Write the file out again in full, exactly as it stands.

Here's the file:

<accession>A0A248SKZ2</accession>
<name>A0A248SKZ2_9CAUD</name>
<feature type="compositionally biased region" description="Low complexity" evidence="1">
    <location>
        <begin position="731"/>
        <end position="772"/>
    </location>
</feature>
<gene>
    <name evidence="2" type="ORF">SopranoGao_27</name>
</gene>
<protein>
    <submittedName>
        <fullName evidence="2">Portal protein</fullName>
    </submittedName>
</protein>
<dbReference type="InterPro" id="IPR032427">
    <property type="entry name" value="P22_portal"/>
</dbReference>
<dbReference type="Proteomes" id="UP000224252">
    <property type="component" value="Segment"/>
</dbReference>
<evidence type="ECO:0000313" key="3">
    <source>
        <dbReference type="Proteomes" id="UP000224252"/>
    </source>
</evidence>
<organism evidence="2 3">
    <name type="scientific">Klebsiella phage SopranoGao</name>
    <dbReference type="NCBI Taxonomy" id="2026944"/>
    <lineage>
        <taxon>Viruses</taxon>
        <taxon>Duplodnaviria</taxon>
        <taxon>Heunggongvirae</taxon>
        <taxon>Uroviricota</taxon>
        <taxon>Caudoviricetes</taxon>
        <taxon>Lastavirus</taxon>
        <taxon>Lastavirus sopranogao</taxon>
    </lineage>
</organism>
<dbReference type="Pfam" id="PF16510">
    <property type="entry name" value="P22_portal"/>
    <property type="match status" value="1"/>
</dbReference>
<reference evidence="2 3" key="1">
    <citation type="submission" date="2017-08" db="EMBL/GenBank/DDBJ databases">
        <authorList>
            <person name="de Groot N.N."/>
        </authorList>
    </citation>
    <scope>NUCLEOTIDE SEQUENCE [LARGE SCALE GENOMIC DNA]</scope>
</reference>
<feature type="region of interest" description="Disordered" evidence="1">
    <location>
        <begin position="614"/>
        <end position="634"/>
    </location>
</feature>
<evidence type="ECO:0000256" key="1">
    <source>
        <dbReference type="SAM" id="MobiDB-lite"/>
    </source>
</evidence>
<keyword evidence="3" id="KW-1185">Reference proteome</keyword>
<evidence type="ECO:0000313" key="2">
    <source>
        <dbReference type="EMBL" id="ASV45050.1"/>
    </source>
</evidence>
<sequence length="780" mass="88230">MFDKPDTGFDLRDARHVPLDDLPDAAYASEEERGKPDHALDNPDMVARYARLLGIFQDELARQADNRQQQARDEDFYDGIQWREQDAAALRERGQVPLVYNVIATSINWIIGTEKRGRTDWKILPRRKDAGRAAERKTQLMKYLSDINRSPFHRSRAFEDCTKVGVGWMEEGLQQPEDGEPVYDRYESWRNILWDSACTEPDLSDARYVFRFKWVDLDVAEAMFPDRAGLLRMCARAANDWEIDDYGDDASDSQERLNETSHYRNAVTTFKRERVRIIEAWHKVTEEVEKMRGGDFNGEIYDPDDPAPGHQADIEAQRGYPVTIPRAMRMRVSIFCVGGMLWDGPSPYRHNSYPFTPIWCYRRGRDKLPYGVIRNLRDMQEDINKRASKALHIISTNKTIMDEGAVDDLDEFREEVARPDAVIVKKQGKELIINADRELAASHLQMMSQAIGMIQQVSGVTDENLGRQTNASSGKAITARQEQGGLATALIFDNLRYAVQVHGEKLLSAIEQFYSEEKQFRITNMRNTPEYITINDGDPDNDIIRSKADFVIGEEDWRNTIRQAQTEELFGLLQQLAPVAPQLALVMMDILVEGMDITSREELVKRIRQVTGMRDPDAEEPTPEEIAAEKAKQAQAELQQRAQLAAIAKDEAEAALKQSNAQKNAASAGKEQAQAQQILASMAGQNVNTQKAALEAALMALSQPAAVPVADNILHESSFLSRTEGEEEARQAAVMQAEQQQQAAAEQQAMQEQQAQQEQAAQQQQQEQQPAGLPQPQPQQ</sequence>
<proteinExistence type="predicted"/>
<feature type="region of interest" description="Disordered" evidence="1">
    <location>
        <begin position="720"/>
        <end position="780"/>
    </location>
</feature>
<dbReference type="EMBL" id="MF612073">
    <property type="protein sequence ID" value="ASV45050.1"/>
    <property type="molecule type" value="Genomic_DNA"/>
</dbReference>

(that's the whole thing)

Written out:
<accession>A0A248SKZ2</accession>
<name>A0A248SKZ2_9CAUD</name>
<feature type="compositionally biased region" description="Low complexity" evidence="1">
    <location>
        <begin position="731"/>
        <end position="772"/>
    </location>
</feature>
<gene>
    <name evidence="2" type="ORF">SopranoGao_27</name>
</gene>
<protein>
    <submittedName>
        <fullName evidence="2">Portal protein</fullName>
    </submittedName>
</protein>
<dbReference type="InterPro" id="IPR032427">
    <property type="entry name" value="P22_portal"/>
</dbReference>
<dbReference type="Proteomes" id="UP000224252">
    <property type="component" value="Segment"/>
</dbReference>
<evidence type="ECO:0000313" key="3">
    <source>
        <dbReference type="Proteomes" id="UP000224252"/>
    </source>
</evidence>
<organism evidence="2 3">
    <name type="scientific">Klebsiella phage SopranoGao</name>
    <dbReference type="NCBI Taxonomy" id="2026944"/>
    <lineage>
        <taxon>Viruses</taxon>
        <taxon>Duplodnaviria</taxon>
        <taxon>Heunggongvirae</taxon>
        <taxon>Uroviricota</taxon>
        <taxon>Caudoviricetes</taxon>
        <taxon>Lastavirus</taxon>
        <taxon>Lastavirus sopranogao</taxon>
    </lineage>
</organism>
<dbReference type="Pfam" id="PF16510">
    <property type="entry name" value="P22_portal"/>
    <property type="match status" value="1"/>
</dbReference>
<reference evidence="2 3" key="1">
    <citation type="submission" date="2017-08" db="EMBL/GenBank/DDBJ databases">
        <authorList>
            <person name="de Groot N.N."/>
        </authorList>
    </citation>
    <scope>NUCLEOTIDE SEQUENCE [LARGE SCALE GENOMIC DNA]</scope>
</reference>
<feature type="region of interest" description="Disordered" evidence="1">
    <location>
        <begin position="614"/>
        <end position="634"/>
    </location>
</feature>
<evidence type="ECO:0000256" key="1">
    <source>
        <dbReference type="SAM" id="MobiDB-lite"/>
    </source>
</evidence>
<keyword evidence="3" id="KW-1185">Reference proteome</keyword>
<evidence type="ECO:0000313" key="2">
    <source>
        <dbReference type="EMBL" id="ASV45050.1"/>
    </source>
</evidence>
<sequence length="780" mass="88230">MFDKPDTGFDLRDARHVPLDDLPDAAYASEEERGKPDHALDNPDMVARYARLLGIFQDELARQADNRQQQARDEDFYDGIQWREQDAAALRERGQVPLVYNVIATSINWIIGTEKRGRTDWKILPRRKDAGRAAERKTQLMKYLSDINRSPFHRSRAFEDCTKVGVGWMEEGLQQPEDGEPVYDRYESWRNILWDSACTEPDLSDARYVFRFKWVDLDVAEAMFPDRAGLLRMCARAANDWEIDDYGDDASDSQERLNETSHYRNAVTTFKRERVRIIEAWHKVTEEVEKMRGGDFNGEIYDPDDPAPGHQADIEAQRGYPVTIPRAMRMRVSIFCVGGMLWDGPSPYRHNSYPFTPIWCYRRGRDKLPYGVIRNLRDMQEDINKRASKALHIISTNKTIMDEGAVDDLDEFREEVARPDAVIVKKQGKELIINADRELAASHLQMMSQAIGMIQQVSGVTDENLGRQTNASSGKAITARQEQGGLATALIFDNLRYAVQVHGEKLLSAIEQFYSEEKQFRITNMRNTPEYITINDGDPDNDIIRSKADFVIGEEDWRNTIRQAQTEELFGLLQQLAPVAPQLALVMMDILVEGMDITSREELVKRIRQVTGMRDPDAEEPTPEEIAAEKAKQAQAELQQRAQLAAIAKDEAEAALKQSNAQKNAASAGKEQAQAQQILASMAGQNVNTQKAALEAALMALSQPAAVPVADNILHESSFLSRTEGEEEARQAAVMQAEQQQQAAAEQQAMQEQQAQQEQAAQQQQQEQQPAGLPQPQPQQ</sequence>
<proteinExistence type="predicted"/>
<feature type="region of interest" description="Disordered" evidence="1">
    <location>
        <begin position="720"/>
        <end position="780"/>
    </location>
</feature>
<dbReference type="EMBL" id="MF612073">
    <property type="protein sequence ID" value="ASV45050.1"/>
    <property type="molecule type" value="Genomic_DNA"/>
</dbReference>